However, while Kolbe does recommend documenting—or clarifying—what a client and consultant mean, he does not endorse formal contracts. Rather, he suggests that a written follow up—such as an e-mail—can help avoid misunderstanding between the consultant and client, he says. “Sending an e-mail that says, ‘hey, it was great to talk with you, here’s what we discussed, I’m looking forward to working on this with you’ is all you need,” he adds. Such an e-mail does not have to be examined by a lawyer, and documenting the understanding allows the client to confirm or correct any assumptions that the consultant may have made.
A starting point for consultants would be a “form agreement,” Kolbe says. Such a form would not be a form obtained “off the Internet” but should be something tailored for a consultancy, he says. The form agreement can provide a good starting point for letters of understanding, which Kolbe prefers over formal contracts. “I use letters of understanding, which essentially have the force of a contract but don’t put people off as much. It’s really all a matter of presentation,” he adds.
When HR Consultants Need a Lawyer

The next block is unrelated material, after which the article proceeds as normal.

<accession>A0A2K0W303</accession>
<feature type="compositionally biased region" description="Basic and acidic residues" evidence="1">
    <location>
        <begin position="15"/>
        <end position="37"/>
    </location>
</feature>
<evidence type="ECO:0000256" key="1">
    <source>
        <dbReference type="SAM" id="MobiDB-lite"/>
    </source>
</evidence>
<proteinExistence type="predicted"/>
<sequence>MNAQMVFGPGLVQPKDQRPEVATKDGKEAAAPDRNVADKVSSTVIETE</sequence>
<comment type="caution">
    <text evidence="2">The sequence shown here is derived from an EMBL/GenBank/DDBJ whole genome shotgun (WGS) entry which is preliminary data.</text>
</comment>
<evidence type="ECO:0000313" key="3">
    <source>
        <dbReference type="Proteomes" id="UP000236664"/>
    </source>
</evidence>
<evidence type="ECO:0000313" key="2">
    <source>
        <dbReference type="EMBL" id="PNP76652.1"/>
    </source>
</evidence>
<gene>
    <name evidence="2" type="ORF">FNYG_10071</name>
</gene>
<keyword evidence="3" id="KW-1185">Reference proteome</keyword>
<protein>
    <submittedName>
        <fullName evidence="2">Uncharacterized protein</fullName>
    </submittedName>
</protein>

Kolbe does not suggest that every HR consultant obtain legal advice in every situation. “I’m a big believer in settling disagreements without involving lawyers,” he says. There are, though, certain times when legal counsel does become necessary, and the signs can be obvious, starting with when the other side has a lawyer. He points out that consultants working for large organizations should expect that the client has a lawyer, either in-house or through outside contracts.
Also, a consultant should watch for any correspondence from the client that might suddenly contain language that seems very legalistic. When that occurs, it is likely the client has probably run the document past the company’s internal legal department, and it is an indicator that there might be problems, he says.
However, the business decision about when to hire a lawyer, or when to back down from a potential legal battle, should be weighed in terms of an assessment of risk. Nonetheless, there are some issues that Kolbe will not back down on, such as protecting intellectual property rights. But in other cases, an issue may not be worth a battle, he says. For example, in a dispute with a client over whether Kolbe did a complete job, he might just defer to the client. “If they’re not happy, I’m going to want to solve the problem from their point of view, in general,” he says. If there is a lot of money involved, or there is a potential for significant impact to the HR consultant’s reputation, Kolbe recommends hiring a lawyer. If not, the time and expense might not be worth it.
Lin Grensing-Pophal, SPHR, is a Wisconsin-based business journalist with HR consulting experience in employee communication, training and management issues. She is the author of Human Resource Essentials: Your Guide to Starting and Running the HR Function (SHRM, 2002).